A single begonia tuber can produce an astonishing number of flowers. The key to getting a big plant with tons of blooms is getting an early start. It usually takes about 3 months for the tubers to wake up, leaf out and begin flowering.
As with other types of bulbs, a begonia tuber is filled with stored food energy that the young plant will use to fuel its growth.
If you cut a begonia tuber bulb in half, you’ll see it resembles another, more familiar type of tuber -- a potato (but begonia tubers are not edible!). Like a potato, the outer surface of a begonia tuber is covered with growth points or “eyes”.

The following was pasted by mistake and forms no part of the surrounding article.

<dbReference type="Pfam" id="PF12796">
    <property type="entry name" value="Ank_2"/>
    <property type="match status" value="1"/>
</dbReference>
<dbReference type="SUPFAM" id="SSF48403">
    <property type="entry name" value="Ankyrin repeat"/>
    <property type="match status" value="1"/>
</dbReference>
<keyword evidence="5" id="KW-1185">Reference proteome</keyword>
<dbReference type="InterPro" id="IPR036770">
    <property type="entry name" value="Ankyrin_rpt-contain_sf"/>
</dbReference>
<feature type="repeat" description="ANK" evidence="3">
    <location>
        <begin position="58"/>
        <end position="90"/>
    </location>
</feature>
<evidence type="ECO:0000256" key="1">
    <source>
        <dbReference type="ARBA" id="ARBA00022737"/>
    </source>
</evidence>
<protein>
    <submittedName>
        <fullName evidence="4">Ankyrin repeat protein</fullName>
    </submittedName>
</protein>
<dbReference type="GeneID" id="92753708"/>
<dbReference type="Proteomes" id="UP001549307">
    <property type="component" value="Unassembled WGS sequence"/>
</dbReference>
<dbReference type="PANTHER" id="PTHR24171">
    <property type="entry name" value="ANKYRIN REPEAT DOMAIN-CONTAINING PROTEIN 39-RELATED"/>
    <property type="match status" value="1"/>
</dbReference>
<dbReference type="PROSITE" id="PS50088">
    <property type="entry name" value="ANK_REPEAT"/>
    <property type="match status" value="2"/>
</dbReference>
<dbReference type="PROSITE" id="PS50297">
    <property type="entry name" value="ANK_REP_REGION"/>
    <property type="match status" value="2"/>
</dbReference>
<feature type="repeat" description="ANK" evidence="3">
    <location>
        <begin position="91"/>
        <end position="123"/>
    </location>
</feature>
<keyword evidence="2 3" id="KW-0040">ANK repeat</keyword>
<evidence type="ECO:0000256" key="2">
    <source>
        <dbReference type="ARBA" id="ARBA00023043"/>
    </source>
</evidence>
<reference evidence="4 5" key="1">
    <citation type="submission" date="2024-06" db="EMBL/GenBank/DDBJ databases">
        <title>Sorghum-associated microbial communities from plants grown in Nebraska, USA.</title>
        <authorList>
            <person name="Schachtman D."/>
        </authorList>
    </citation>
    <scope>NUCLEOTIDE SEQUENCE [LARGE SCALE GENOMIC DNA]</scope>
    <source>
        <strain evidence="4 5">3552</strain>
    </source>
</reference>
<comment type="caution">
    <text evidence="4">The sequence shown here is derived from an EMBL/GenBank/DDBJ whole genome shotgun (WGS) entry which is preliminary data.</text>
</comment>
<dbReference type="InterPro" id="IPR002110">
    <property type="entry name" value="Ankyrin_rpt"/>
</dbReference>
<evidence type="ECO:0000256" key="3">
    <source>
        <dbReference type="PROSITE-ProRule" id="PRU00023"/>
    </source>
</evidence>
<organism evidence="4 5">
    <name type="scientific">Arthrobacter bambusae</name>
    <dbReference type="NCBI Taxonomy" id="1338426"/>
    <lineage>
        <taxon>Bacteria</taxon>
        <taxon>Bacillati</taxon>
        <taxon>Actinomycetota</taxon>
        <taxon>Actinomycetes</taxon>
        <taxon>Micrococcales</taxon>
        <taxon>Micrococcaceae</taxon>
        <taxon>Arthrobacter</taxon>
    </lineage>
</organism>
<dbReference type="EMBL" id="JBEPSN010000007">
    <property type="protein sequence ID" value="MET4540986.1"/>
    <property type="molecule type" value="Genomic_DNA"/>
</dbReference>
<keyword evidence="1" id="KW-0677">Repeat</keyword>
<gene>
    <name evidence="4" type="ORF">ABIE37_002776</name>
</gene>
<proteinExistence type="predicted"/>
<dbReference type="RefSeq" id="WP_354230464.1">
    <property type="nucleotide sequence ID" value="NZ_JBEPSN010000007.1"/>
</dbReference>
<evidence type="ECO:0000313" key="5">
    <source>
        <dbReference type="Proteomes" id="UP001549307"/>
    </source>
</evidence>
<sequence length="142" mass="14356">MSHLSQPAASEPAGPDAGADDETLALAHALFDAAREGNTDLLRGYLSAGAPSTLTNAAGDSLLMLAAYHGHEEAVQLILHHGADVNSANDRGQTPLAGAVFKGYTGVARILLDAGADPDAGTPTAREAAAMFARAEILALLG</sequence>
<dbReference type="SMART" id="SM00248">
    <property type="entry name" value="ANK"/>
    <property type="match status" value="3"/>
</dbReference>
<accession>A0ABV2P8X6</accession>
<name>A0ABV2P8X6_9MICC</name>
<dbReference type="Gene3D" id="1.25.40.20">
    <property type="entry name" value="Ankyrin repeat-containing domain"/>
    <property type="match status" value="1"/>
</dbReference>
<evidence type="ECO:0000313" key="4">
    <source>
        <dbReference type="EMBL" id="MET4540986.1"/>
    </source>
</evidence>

Begonia tubers have two sides: one is dished (concave) and the other is domed (convex). The domed side of the tuber should rest on the soil surface, so it sits like a bowl. As the tuber begins to grow, fine root hairs will form on both the outside and inside of the bowl.
Most of the tuber's eyes are located inside the cupped area where they’re safe from harm. When these eyes sprout, they will grow up toward the light and develop into the plant’s stems, leaves, and flowers.